Consolidated PBY Catalina
                          build log



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 October 2014.....


The PBY Catalina is well known around these parts especially to those old enough to remember the hundreds of them parked all around the Patrica Bay aiorport during WW2. Originally built in the USA as far back as 1935 - 1940, they were used primarily in anti-submarine warfare, patrol bombing, convoy escorts and search & rescue. The photo at the right shows three of them in Saanich inlet near Victoria.


 The model will be a 102"span replica of the US naavy version.....just because I like the color scheme. The plans are from Ivan Pettigrew.....Just can't get enough of his models.....they are so light and fly so slow and realistic.

Follow along with me.....



Here the fuselage is started on the workbench.....It will be built upside-down and turned over when it is sheeted. I expect to use twin electric motors in the same size that I used in the twin was about the same size and weight.         



The tailfeathers are framed up and covered with Solartex. Now to figure out some way to blend the vertical fin into the needs to be a compound curve. The elevator is operated with a single servo up front and a carbon pushrod operating through a bell-crank and up to the elevator..

Here is the center pylon......carved from
blue foam. I did not like the non-scale appearance of the pylon on the drawings. The whole thing will be clad in glasscloth which will give it the strength that it needs and it will be quite light as well.


The wing tip sections are done a little differently than the plan calls for..... capstrips are placed on all of the wing ribs. The ailerons are strengthened with 1`/16" sheet on the bottom. The aileron pushrods will be completely hidden. The center section is held on to the pylon by an aligning pin and two 1/4" nylon wing bolts. The wing can be removed with or without the pylon.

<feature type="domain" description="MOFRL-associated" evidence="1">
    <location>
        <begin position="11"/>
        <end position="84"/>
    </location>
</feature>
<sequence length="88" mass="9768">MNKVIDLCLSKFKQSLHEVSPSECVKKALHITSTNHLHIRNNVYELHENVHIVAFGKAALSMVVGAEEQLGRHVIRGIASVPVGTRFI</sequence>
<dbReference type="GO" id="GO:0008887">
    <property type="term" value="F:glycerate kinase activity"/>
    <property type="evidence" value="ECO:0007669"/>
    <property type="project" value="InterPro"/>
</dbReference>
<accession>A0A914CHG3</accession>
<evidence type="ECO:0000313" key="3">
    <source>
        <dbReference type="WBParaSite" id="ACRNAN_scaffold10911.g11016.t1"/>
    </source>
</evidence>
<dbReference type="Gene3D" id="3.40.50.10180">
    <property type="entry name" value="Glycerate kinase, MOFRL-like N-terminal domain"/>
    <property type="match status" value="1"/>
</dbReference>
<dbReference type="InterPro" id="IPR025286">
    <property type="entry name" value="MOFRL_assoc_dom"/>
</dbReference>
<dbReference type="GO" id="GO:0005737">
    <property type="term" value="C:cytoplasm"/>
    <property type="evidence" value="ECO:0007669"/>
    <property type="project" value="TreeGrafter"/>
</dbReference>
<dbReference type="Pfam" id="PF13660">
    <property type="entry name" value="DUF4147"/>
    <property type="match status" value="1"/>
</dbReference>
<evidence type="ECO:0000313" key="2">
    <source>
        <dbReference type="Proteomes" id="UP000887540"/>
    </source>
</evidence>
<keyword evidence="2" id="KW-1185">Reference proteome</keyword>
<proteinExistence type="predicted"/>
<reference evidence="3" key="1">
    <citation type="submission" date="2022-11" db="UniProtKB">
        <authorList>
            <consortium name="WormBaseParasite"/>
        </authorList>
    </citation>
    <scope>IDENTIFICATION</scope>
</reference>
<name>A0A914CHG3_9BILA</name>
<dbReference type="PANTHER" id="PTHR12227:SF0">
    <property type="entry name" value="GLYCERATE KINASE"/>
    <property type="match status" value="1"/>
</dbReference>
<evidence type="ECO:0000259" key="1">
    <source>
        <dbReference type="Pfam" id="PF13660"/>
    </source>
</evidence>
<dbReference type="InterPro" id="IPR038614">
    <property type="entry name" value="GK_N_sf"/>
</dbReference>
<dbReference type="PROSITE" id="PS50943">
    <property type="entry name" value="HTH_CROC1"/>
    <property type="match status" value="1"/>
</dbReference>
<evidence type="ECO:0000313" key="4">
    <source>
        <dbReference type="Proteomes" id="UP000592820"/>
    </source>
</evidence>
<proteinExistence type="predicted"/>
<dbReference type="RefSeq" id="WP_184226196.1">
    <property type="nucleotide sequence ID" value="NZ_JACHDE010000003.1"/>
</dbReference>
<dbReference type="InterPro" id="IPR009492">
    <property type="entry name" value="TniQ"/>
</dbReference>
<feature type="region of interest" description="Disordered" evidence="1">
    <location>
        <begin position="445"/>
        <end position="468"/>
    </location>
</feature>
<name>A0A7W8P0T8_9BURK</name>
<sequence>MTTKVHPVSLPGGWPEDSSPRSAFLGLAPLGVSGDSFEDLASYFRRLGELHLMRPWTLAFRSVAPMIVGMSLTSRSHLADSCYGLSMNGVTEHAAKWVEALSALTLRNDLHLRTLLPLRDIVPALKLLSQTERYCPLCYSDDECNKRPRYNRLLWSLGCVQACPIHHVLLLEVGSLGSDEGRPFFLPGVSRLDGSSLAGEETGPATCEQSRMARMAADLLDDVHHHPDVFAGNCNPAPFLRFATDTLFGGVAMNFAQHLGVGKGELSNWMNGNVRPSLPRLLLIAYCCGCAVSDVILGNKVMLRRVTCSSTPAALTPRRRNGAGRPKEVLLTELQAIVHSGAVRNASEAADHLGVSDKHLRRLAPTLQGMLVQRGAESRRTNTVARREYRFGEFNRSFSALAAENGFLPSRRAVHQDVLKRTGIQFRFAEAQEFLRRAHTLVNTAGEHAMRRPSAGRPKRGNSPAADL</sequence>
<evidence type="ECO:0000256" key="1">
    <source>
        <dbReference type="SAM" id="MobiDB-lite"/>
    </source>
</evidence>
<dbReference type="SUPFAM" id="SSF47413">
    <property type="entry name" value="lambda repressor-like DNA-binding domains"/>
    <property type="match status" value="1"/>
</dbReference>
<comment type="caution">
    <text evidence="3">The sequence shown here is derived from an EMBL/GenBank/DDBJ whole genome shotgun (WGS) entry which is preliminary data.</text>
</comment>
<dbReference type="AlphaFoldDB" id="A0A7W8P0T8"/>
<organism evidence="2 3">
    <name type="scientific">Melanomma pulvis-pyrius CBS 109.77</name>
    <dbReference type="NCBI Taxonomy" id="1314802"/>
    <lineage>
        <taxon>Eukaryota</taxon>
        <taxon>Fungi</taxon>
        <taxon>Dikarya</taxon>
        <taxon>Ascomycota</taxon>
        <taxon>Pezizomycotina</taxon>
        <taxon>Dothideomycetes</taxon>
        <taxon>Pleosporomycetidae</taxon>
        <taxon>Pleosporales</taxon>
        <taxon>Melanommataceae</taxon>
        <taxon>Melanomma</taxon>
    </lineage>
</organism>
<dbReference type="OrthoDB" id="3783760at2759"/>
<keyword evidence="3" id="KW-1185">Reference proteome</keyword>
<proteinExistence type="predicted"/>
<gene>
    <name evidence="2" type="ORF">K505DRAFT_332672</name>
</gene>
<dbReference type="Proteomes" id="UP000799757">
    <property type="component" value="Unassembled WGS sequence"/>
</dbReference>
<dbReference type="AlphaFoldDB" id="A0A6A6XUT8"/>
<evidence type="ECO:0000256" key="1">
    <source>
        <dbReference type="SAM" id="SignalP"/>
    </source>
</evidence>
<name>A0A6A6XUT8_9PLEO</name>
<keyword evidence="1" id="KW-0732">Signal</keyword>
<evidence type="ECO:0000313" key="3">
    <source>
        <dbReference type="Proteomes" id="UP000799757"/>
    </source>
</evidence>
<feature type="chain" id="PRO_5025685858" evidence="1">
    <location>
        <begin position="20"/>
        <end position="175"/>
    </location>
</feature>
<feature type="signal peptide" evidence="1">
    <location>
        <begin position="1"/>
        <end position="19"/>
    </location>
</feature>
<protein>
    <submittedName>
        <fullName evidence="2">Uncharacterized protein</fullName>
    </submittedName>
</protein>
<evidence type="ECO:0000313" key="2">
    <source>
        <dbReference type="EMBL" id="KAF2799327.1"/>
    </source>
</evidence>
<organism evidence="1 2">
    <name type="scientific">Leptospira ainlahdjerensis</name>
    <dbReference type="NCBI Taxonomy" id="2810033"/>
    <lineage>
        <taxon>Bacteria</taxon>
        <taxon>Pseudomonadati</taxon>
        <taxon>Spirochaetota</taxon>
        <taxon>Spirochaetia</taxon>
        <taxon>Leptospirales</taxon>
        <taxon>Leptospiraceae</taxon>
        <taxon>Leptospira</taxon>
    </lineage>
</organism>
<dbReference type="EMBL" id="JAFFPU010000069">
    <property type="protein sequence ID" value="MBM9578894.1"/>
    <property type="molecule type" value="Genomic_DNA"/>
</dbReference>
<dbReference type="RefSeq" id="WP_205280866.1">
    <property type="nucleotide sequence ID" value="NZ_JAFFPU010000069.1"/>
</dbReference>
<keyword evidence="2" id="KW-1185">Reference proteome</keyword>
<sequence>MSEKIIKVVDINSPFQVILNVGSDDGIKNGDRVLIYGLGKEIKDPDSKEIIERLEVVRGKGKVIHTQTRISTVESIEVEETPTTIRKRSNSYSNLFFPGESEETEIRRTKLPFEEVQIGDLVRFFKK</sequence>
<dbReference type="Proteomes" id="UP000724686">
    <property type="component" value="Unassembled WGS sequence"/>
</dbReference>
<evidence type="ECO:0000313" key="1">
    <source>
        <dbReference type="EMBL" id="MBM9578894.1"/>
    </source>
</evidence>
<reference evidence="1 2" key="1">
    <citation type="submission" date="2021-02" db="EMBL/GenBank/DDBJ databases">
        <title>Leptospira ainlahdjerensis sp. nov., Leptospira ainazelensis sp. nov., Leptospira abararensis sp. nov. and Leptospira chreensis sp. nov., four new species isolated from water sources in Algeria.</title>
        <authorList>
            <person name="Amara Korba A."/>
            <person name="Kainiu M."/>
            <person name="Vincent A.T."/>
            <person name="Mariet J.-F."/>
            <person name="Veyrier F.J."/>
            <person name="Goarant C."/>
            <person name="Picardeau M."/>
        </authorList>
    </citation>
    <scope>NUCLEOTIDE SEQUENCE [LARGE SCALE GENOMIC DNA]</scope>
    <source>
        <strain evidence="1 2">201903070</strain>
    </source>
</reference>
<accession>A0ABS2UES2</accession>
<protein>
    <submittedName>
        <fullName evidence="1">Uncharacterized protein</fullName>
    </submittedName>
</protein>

Making the cowling.....We need to laminate five pieces of 3/4" balsa together to make the cowl. I have cut the circular pieces on the bandsaw using a jig to cut perfect circles. The jig can be set at different diameters and angles. The laminated block is then shaped in the lathe using my dremel as a cutter. A very smoothe finish results.


Here is the wooden plug which will be used to make the two fibreglass cowls it needs to be smoothed and primed before it is used to make a mould. The cowlings will fit in front of the nacells which are being formed on the wings.

The balsa plug is now primed, polished, sprayed with three coats of and placed halfway sunk into a plywood box. Polyester resin and glasscloth is laid up onto this plug to form the first half of the female mould.

When set up the first half is taken out of the box and reversed into the same is again waxed and PVA applied and the glasscloth is laid up to form the second half of the mould. The completed two part mould is shiny smooth inside and can be used for lots more cowls.

The nacells are made of balsa and foam . The blue foam part is covered with glasscloth for strength. some filler and sanding will take place next.

                             Here are the cowls.....ready for paint.


Here the operation of the wingtip floats can be seen.....Instead of a servo to operate the wingtip floats I used a small electric retract unit and a pushrod. The floats retract quite slowly and scale-like and they lock in the up and down positions. The aileron servos and the float activators are accessed by doors on the bottom of the wing.




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